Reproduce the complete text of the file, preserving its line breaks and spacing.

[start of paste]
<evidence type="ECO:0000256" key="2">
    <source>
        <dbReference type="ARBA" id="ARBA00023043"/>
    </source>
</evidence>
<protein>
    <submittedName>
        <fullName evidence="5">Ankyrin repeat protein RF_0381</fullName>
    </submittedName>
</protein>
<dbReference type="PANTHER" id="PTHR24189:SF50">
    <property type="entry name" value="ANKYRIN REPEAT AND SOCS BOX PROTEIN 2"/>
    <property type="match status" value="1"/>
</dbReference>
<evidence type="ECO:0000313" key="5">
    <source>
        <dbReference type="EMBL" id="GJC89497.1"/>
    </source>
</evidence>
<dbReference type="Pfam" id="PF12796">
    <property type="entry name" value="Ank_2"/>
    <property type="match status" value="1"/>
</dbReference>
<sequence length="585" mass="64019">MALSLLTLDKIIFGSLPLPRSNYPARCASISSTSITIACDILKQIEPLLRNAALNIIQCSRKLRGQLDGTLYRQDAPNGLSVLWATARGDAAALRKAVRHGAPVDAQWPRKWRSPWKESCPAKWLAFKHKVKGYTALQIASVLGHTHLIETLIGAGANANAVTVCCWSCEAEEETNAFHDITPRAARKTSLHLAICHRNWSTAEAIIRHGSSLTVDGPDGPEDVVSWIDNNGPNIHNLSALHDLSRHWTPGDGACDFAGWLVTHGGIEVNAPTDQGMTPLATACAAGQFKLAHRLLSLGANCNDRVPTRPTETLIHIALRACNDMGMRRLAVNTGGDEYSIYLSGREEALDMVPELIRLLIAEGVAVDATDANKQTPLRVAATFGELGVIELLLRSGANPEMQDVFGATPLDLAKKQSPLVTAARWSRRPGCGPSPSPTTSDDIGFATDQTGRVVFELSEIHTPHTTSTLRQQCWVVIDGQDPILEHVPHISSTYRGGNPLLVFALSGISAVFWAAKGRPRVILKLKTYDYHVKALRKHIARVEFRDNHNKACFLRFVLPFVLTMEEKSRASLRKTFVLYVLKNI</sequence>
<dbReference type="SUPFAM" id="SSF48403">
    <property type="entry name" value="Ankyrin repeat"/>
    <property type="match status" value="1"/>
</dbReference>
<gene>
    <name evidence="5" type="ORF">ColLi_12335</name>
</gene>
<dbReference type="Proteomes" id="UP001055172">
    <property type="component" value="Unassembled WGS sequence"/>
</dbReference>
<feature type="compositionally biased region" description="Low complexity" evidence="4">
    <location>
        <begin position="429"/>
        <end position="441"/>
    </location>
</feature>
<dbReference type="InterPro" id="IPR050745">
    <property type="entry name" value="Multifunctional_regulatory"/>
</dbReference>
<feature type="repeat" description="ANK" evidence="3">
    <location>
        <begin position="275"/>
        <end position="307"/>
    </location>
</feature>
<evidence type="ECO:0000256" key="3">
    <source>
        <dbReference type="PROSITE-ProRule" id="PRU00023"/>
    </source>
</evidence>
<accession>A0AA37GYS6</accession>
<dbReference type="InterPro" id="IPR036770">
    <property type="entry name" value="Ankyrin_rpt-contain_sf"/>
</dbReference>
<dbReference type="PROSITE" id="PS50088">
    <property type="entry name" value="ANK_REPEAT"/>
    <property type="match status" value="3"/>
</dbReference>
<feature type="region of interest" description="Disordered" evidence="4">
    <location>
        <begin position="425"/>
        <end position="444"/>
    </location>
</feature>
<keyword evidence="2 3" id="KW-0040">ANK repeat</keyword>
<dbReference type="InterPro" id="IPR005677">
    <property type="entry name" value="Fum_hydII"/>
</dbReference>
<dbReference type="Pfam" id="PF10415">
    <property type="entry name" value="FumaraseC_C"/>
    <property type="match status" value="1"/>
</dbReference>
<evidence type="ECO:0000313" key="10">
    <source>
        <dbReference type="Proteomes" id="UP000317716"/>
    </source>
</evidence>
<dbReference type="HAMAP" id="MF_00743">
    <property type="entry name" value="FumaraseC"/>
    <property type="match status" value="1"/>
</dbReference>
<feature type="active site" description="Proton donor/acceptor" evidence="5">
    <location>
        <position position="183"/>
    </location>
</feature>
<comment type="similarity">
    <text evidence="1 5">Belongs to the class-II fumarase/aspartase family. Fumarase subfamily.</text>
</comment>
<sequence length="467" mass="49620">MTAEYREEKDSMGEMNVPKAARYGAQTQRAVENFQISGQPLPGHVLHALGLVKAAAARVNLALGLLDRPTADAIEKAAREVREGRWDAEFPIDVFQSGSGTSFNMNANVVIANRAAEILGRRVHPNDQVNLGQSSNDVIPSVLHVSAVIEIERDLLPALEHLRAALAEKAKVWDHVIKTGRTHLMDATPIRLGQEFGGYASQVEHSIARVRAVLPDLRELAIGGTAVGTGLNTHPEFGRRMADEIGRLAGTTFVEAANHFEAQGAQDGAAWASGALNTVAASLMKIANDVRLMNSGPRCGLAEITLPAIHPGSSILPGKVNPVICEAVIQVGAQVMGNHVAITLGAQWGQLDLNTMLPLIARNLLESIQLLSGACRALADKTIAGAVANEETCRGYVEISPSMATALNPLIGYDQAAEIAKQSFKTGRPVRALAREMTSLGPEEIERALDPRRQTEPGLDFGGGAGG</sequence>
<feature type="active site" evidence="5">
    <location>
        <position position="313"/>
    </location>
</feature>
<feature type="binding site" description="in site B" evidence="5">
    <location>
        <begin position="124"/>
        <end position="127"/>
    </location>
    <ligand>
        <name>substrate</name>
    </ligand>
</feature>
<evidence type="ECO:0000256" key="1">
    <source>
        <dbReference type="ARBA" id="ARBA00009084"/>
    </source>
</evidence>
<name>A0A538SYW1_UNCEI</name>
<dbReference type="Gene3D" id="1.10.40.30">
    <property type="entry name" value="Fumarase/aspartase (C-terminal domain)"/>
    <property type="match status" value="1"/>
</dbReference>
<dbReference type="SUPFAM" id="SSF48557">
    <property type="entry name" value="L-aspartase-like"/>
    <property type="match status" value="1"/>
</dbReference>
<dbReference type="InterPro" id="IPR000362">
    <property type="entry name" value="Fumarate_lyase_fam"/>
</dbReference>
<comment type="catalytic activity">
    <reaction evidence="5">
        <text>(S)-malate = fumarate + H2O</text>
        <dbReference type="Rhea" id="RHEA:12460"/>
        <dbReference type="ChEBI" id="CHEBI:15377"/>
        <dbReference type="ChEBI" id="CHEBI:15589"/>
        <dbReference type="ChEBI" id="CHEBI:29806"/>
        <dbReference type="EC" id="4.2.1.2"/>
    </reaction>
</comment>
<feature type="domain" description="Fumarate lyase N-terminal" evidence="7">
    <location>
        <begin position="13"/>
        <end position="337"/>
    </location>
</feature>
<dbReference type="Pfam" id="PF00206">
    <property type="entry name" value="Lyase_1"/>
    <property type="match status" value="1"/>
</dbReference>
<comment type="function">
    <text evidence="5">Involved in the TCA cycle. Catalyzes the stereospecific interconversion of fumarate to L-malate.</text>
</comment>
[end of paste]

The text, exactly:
<evidence type="ECO:0000256" key="2">
    <source>
        <dbReference type="ARBA" id="ARBA00023043"/>
    </source>
</evidence>
<protein>
    <submittedName>
        <fullName evidence="5">Ankyrin repeat protein RF_0381</fullName>
    </submittedName>
</protein>
<dbReference type="PANTHER" id="PTHR24189:SF50">
    <property type="entry name" value="ANKYRIN REPEAT AND SOCS BOX PROTEIN 2"/>
    <property type="match status" value="1"/>
</dbReference>
<evidence type="ECO:0000313" key="5">
    <source>
        <dbReference type="EMBL" id="GJC89497.1"/>
    </source>
</evidence>
<dbReference type="Pfam" id="PF12796">
    <property type="entry name" value="Ank_2"/>
    <property type="match status" value="1"/>
</dbReference>
<sequence length="585" mass="64019">MALSLLTLDKIIFGSLPLPRSNYPARCASISSTSITIACDILKQIEPLLRNAALNIIQCSRKLRGQLDGTLYRQDAPNGLSVLWATARGDAAALRKAVRHGAPVDAQWPRKWRSPWKESCPAKWLAFKHKVKGYTALQIASVLGHTHLIETLIGAGANANAVTVCCWSCEAEEETNAFHDITPRAARKTSLHLAICHRNWSTAEAIIRHGSSLTVDGPDGPEDVVSWIDNNGPNIHNLSALHDLSRHWTPGDGACDFAGWLVTHGGIEVNAPTDQGMTPLATACAAGQFKLAHRLLSLGANCNDRVPTRPTETLIHIALRACNDMGMRRLAVNTGGDEYSIYLSGREEALDMVPELIRLLIAEGVAVDATDANKQTPLRVAATFGELGVIELLLRSGANPEMQDVFGATPLDLAKKQSPLVTAARWSRRPGCGPSPSPTTSDDIGFATDQTGRVVFELSEIHTPHTTSTLRQQCWVVIDGQDPILEHVPHISSTYRGGNPLLVFALSGISAVFWAAKGRPRVILKLKTYDYHVKALRKHIARVEFRDNHNKACFLRFVLPFVLTMEEKSRASLRKTFVLYVLKNI</sequence>
<dbReference type="SUPFAM" id="SSF48403">
    <property type="entry name" value="Ankyrin repeat"/>
    <property type="match status" value="1"/>
</dbReference>
<gene>
    <name evidence="5" type="ORF">ColLi_12335</name>
</gene>
<dbReference type="Proteomes" id="UP001055172">
    <property type="component" value="Unassembled WGS sequence"/>
</dbReference>
<feature type="compositionally biased region" description="Low complexity" evidence="4">
    <location>
        <begin position="429"/>
        <end position="441"/>
    </location>
</feature>
<dbReference type="InterPro" id="IPR050745">
    <property type="entry name" value="Multifunctional_regulatory"/>
</dbReference>
<feature type="repeat" description="ANK" evidence="3">
    <location>
        <begin position="275"/>
        <end position="307"/>
    </location>
</feature>
<evidence type="ECO:0000256" key="3">
    <source>
        <dbReference type="PROSITE-ProRule" id="PRU00023"/>
    </source>
</evidence>
<accession>A0AA37GYS6</accession>
<dbReference type="InterPro" id="IPR036770">
    <property type="entry name" value="Ankyrin_rpt-contain_sf"/>
</dbReference>
<dbReference type="PROSITE" id="PS50088">
    <property type="entry name" value="ANK_REPEAT"/>
    <property type="match status" value="3"/>
</dbReference>
<feature type="region of interest" description="Disordered" evidence="4">
    <location>
        <begin position="425"/>
        <end position="444"/>
    </location>
</feature>
<keyword evidence="2 3" id="KW-0040">ANK repeat</keyword>
<dbReference type="InterPro" id="IPR005677">
    <property type="entry name" value="Fum_hydII"/>
</dbReference>
<dbReference type="Pfam" id="PF10415">
    <property type="entry name" value="FumaraseC_C"/>
    <property type="match status" value="1"/>
</dbReference>
<evidence type="ECO:0000313" key="10">
    <source>
        <dbReference type="Proteomes" id="UP000317716"/>
    </source>
</evidence>
<dbReference type="HAMAP" id="MF_00743">
    <property type="entry name" value="FumaraseC"/>
    <property type="match status" value="1"/>
</dbReference>
<feature type="active site" description="Proton donor/acceptor" evidence="5">
    <location>
        <position position="183"/>
    </location>
</feature>
<comment type="similarity">
    <text evidence="1 5">Belongs to the class-II fumarase/aspartase family. Fumarase subfamily.</text>
</comment>
<sequence length="467" mass="49620">MTAEYREEKDSMGEMNVPKAARYGAQTQRAVENFQISGQPLPGHVLHALGLVKAAAARVNLALGLLDRPTADAIEKAAREVREGRWDAEFPIDVFQSGSGTSFNMNANVVIANRAAEILGRRVHPNDQVNLGQSSNDVIPSVLHVSAVIEIERDLLPALEHLRAALAEKAKVWDHVIKTGRTHLMDATPIRLGQEFGGYASQVEHSIARVRAVLPDLRELAIGGTAVGTGLNTHPEFGRRMADEIGRLAGTTFVEAANHFEAQGAQDGAAWASGALNTVAASLMKIANDVRLMNSGPRCGLAEITLPAIHPGSSILPGKVNPVICEAVIQVGAQVMGNHVAITLGAQWGQLDLNTMLPLIARNLLESIQLLSGACRALADKTIAGAVANEETCRGYVEISPSMATALNPLIGYDQAAEIAKQSFKTGRPVRALAREMTSLGPEEIERALDPRRQTEPGLDFGGGAGG</sequence>
<feature type="active site" evidence="5">
    <location>
        <position position="313"/>
    </location>
</feature>
<feature type="binding site" description="in site B" evidence="5">
    <location>
        <begin position="124"/>
        <end position="127"/>
    </location>
    <ligand>
        <name>substrate</name>
    </ligand>
</feature>
<evidence type="ECO:0000256" key="1">
    <source>
        <dbReference type="ARBA" id="ARBA00009084"/>
    </source>
</evidence>
<name>A0A538SYW1_UNCEI</name>
<dbReference type="Gene3D" id="1.10.40.30">
    <property type="entry name" value="Fumarase/aspartase (C-terminal domain)"/>
    <property type="match status" value="1"/>
</dbReference>
<dbReference type="SUPFAM" id="SSF48557">
    <property type="entry name" value="L-aspartase-like"/>
    <property type="match status" value="1"/>
</dbReference>
<dbReference type="InterPro" id="IPR000362">
    <property type="entry name" value="Fumarate_lyase_fam"/>
</dbReference>
<comment type="catalytic activity">
    <reaction evidence="5">
        <text>(S)-malate = fumarate + H2O</text>
        <dbReference type="Rhea" id="RHEA:12460"/>
        <dbReference type="ChEBI" id="CHEBI:15377"/>
        <dbReference type="ChEBI" id="CHEBI:15589"/>
        <dbReference type="ChEBI" id="CHEBI:29806"/>
        <dbReference type="EC" id="4.2.1.2"/>
    </reaction>
</comment>
<feature type="domain" description="Fumarate lyase N-terminal" evidence="7">
    <location>
        <begin position="13"/>
        <end position="337"/>
    </location>
</feature>
<dbReference type="Pfam" id="PF00206">
    <property type="entry name" value="Lyase_1"/>
    <property type="match status" value="1"/>
</dbReference>
<comment type="function">
    <text evidence="5">Involved in the TCA cycle. Catalyzes the stereospecific interconversion of fumarate to L-malate.</text>
</comment>